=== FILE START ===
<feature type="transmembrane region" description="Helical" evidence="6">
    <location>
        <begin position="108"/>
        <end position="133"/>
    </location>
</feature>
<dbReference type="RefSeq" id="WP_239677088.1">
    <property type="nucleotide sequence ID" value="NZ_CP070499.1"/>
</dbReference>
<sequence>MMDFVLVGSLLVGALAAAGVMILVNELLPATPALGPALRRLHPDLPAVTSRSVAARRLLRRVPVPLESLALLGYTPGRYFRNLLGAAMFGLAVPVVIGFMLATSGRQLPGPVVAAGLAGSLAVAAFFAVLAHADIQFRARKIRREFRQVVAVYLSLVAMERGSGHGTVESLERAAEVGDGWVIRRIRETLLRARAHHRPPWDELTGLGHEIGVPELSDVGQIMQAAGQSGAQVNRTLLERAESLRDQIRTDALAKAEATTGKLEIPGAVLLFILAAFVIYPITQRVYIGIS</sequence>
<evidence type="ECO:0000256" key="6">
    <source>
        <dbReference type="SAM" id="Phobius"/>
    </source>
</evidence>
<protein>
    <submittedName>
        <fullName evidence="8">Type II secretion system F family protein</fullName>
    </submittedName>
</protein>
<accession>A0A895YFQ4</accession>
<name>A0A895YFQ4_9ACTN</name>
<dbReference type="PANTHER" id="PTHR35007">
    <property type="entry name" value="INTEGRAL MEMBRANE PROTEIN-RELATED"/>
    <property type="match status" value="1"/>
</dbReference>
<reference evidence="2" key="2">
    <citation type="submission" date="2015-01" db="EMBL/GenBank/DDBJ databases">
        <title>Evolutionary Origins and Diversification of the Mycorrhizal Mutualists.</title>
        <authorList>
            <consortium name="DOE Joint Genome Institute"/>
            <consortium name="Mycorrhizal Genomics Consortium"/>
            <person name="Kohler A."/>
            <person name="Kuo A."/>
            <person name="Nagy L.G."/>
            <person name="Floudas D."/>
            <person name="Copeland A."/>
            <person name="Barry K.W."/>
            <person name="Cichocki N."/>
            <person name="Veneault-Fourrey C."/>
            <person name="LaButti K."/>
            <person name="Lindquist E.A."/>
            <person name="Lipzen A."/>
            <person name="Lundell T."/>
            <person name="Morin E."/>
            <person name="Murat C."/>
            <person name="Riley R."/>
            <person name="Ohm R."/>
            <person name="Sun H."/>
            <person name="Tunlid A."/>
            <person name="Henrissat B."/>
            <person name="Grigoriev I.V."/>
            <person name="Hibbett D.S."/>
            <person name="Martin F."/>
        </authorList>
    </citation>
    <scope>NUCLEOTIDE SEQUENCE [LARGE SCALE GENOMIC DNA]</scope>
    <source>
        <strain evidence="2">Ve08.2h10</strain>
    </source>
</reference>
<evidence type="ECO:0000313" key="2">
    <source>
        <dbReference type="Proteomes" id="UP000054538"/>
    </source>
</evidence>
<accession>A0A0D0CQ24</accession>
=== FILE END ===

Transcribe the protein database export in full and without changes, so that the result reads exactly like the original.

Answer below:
<feature type="transmembrane region" description="Helical" evidence="6">
    <location>
        <begin position="108"/>
        <end position="133"/>
    </location>
</feature>
<dbReference type="RefSeq" id="WP_239677088.1">
    <property type="nucleotide sequence ID" value="NZ_CP070499.1"/>
</dbReference>
<sequence>MMDFVLVGSLLVGALAAAGVMILVNELLPATPALGPALRRLHPDLPAVTSRSVAARRLLRRVPVPLESLALLGYTPGRYFRNLLGAAMFGLAVPVVIGFMLATSGRQLPGPVVAAGLAGSLAVAAFFAVLAHADIQFRARKIRREFRQVVAVYLSLVAMERGSGHGTVESLERAAEVGDGWVIRRIRETLLRARAHHRPPWDELTGLGHEIGVPELSDVGQIMQAAGQSGAQVNRTLLERAESLRDQIRTDALAKAEATTGKLEIPGAVLLFILAAFVIYPITQRVYIGIS</sequence>
<evidence type="ECO:0000256" key="6">
    <source>
        <dbReference type="SAM" id="Phobius"/>
    </source>
</evidence>
<protein>
    <submittedName>
        <fullName evidence="8">Type II secretion system F family protein</fullName>
    </submittedName>
</protein>
<accession>A0A895YFQ4</accession>
<name>A0A895YFQ4_9ACTN</name>
<dbReference type="PANTHER" id="PTHR35007">
    <property type="entry name" value="INTEGRAL MEMBRANE PROTEIN-RELATED"/>
    <property type="match status" value="1"/>
</dbReference>
<reference evidence="2" key="2">
    <citation type="submission" date="2015-01" db="EMBL/GenBank/DDBJ databases">
        <title>Evolutionary Origins and Diversification of the Mycorrhizal Mutualists.</title>
        <authorList>
            <consortium name="DOE Joint Genome Institute"/>
            <consortium name="Mycorrhizal Genomics Consortium"/>
            <person name="Kohler A."/>
            <person name="Kuo A."/>
            <person name="Nagy L.G."/>
            <person name="Floudas D."/>
            <person name="Copeland A."/>
            <person name="Barry K.W."/>
            <person name="Cichocki N."/>
            <person name="Veneault-Fourrey C."/>
            <person name="LaButti K."/>
            <person name="Lindquist E.A."/>
            <person name="Lipzen A."/>
            <person name="Lundell T."/>
            <person name="Morin E."/>
            <person name="Murat C."/>
            <person name="Riley R."/>
            <person name="Ohm R."/>
            <person name="Sun H."/>
            <person name="Tunlid A."/>
            <person name="Henrissat B."/>
            <person name="Grigoriev I.V."/>
            <person name="Hibbett D.S."/>
            <person name="Martin F."/>
        </authorList>
    </citation>
    <scope>NUCLEOTIDE SEQUENCE [LARGE SCALE GENOMIC DNA]</scope>
    <source>
        <strain evidence="2">Ve08.2h10</strain>
    </source>
</reference>
<evidence type="ECO:0000313" key="2">
    <source>
        <dbReference type="Proteomes" id="UP000054538"/>
    </source>
</evidence>
<accession>A0A0D0CQ24</accession>